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Milo Yiannopoulous and protestors at Berkeley

Should we be allowed to say whatever we want?

‘Freedom of speech’ activists are everywhere, as are ‘no platformers’ and what we should or shouldn’t be allowed to say is a hotly contested debate – here two writers share conflicting opinions

Should we really be allowed to say whatever we want without the fear of repercussion? The concept of freedom of speech has never been more debated than today, an era of no-platforming, a time of strange quasi-fascist commentators being invited to speak at universities, a social media age of Twitter trolling and harassment. In this turbulent political terrain, more than ever we’re divided into warring factions, most notably right and left. Some (let’s be honest, more often than not the white right) claim that “freedom of speech” is essential to the development of ideas, others (more often than not the left) remain adamant that the spreading of hateful speech only serves to halt the progress of minorities and for many, can be the difference between life and death. We set two writers the question “should we be allowed to say whatever we want?”. Here are their conflicting responses.


Alex Kazemi is a writer and pop artist. On his 22nd birthday he went on the Milo Show in drag, something he describes as a ‘social experiment’.

People should be allowed to say what they want, provided they are prepared to accept any consequences for their choice of words. You can’t ask to be protected from how people react to your point of view. The reactions of others cannot be controlled. You can’t be a cult-leader of the alt-right running around the streets (and the Internet) preaching Nazism or white supremacy and believe you are entitled to avoid being punched in the face and then demonise those who react intensely or even violently to a view that antagonises so many minorities.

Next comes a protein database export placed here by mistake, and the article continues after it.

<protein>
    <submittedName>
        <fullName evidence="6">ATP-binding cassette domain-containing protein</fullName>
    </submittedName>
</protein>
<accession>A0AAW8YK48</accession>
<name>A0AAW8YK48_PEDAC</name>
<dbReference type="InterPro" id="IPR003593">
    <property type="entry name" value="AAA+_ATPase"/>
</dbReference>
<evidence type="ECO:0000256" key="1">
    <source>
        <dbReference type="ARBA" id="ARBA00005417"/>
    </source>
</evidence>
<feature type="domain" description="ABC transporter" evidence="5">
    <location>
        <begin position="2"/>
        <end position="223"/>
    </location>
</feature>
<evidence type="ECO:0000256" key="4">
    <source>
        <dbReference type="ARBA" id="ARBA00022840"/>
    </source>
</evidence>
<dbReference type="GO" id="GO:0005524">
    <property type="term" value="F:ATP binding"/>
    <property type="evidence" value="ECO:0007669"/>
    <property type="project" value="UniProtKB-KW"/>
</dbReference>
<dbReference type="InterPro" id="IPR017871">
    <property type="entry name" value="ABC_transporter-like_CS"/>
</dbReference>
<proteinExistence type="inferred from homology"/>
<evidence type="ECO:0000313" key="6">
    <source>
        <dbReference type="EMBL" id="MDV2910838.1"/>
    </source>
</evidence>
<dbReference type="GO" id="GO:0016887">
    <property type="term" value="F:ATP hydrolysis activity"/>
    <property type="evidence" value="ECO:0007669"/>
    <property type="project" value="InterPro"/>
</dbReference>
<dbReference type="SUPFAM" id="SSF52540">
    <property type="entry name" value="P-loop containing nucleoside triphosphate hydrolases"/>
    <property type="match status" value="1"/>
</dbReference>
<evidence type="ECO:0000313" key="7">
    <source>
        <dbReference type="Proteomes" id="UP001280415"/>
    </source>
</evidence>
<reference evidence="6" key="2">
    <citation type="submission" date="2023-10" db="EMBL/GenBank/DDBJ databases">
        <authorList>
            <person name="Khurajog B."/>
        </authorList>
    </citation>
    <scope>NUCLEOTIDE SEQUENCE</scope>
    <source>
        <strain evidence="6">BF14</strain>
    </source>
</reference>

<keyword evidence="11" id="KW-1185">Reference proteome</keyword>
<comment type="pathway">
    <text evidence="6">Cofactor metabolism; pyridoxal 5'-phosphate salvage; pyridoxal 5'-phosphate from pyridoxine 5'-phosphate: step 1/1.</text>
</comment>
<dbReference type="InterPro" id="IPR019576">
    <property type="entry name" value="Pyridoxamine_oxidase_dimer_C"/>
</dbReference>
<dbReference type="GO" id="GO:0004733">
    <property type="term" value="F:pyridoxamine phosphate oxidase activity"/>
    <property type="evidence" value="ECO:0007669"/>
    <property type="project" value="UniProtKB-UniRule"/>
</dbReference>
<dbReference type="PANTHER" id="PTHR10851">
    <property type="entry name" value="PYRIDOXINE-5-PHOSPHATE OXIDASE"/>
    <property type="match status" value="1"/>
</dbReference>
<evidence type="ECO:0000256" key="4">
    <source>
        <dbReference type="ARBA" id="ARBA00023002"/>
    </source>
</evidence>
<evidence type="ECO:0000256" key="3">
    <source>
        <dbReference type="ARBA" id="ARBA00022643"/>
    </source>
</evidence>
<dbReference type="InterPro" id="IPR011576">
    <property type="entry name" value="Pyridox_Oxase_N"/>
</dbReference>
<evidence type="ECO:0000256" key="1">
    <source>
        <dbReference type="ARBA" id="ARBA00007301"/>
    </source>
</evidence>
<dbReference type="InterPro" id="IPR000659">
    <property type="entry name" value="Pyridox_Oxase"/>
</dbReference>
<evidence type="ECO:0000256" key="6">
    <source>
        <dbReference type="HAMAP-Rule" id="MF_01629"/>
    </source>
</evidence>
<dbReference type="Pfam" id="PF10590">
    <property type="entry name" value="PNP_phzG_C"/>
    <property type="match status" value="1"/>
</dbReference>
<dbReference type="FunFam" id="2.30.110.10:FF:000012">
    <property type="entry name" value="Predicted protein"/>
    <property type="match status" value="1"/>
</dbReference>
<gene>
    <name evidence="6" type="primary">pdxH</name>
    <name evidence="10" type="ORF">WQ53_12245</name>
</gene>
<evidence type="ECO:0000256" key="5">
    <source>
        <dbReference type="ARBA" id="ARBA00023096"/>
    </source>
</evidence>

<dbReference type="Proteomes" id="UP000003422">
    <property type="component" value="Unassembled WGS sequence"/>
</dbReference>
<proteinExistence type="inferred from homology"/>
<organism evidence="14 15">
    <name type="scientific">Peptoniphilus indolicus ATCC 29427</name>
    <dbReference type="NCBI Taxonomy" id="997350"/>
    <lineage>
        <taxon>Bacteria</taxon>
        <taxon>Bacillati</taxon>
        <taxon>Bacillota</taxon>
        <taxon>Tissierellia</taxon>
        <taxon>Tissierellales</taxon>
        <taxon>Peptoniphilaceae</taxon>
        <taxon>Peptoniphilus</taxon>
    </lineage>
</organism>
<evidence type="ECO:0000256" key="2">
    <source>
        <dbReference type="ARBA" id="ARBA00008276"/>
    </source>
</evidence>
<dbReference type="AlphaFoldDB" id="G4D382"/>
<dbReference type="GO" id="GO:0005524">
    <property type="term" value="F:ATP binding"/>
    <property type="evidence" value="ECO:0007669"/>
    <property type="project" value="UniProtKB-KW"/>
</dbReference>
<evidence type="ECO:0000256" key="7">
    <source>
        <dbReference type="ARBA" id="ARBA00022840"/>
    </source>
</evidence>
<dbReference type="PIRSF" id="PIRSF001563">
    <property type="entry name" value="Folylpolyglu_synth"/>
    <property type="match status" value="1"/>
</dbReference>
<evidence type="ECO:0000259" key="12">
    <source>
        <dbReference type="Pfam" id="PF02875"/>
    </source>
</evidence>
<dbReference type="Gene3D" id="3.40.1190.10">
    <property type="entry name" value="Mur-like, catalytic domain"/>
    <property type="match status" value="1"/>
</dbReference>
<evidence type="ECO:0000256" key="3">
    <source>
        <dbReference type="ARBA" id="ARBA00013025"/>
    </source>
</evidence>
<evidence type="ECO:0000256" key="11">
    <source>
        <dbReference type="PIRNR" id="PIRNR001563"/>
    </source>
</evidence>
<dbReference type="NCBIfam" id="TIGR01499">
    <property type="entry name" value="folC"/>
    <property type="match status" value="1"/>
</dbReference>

If you are a right-wing ‘provocateur’ who tours college campuses across America to provoke students by speaking “dangerously”, you’d better be able to handle the repercussions that come with doing that – you can’t hide within a conservative victim complex and think everyone is going to smile and laugh it off in the name of protecting your first amendment rights. None of us can be protected from the wrath of nature’s opposing forces.

“I will never be for protecting people from hate speech and having people rely on trigger warnings or safe spaces. If you can’t handle the reality of violent words, how can you handle the reality of life’s violent interruptions?” – Alex Kazemi

Everyone deserves the right to speak their mind, reject, protest and refuse. Freedom of speech is a fundamental part of art criticism, cultural criticism, and protects the right to protest and fight against what we don’t want, and to argue for what we do. We need to have opposing views co-existing with one another to free our minds and challenge us. We shouldn’t allow ourselves to let ‘political correctness’ make us afraid of sharing views that can contribute to critiquing our culture.

Freedom of speech is the gateway to being able to question consensus, and to challenge what is being presented as truth. I think it’s everyone’s right to share their own investigations and critiques, to challenge the cultural consensus. I will never be for protecting people from hate speech and having people rely on trigger warnings or safe spaces. If you can’t handle the reality of violent words, how can you handle the reality of life’s violent interruptions?


Charlie Brinkhurst-Cuff is a freelance journalist and the opinions editor at gal-dem. She's followed Milo's career progression with incredulity for five years.

The line between allowing people freedom of speech and preventing hate speech has always been blurry, but it has to be drawn somewhere, because the consequences of allowing people to say whatever they want, whenever they want, are too severe. We have to make reasoned judgement calls, not to stop people from expressing themselves – but to protect the most vulnerable and marginalised in society. That said, “trigger culture”, if we can call it that, is frustrating when it’s used in a reductive way.

Unsurprisingly, the only time I’ve met Milo Yiannopoulos, an internet troll and free speech advocate who caused riots at Berkeley University due to a scheduled appearance that was ultimately cancelled after thousands protested, was on a now-defunct BBC Three panel show actually called Free Speech. This was a few years back, but Milo was always a fame-hungry controversialist and an excellent debater.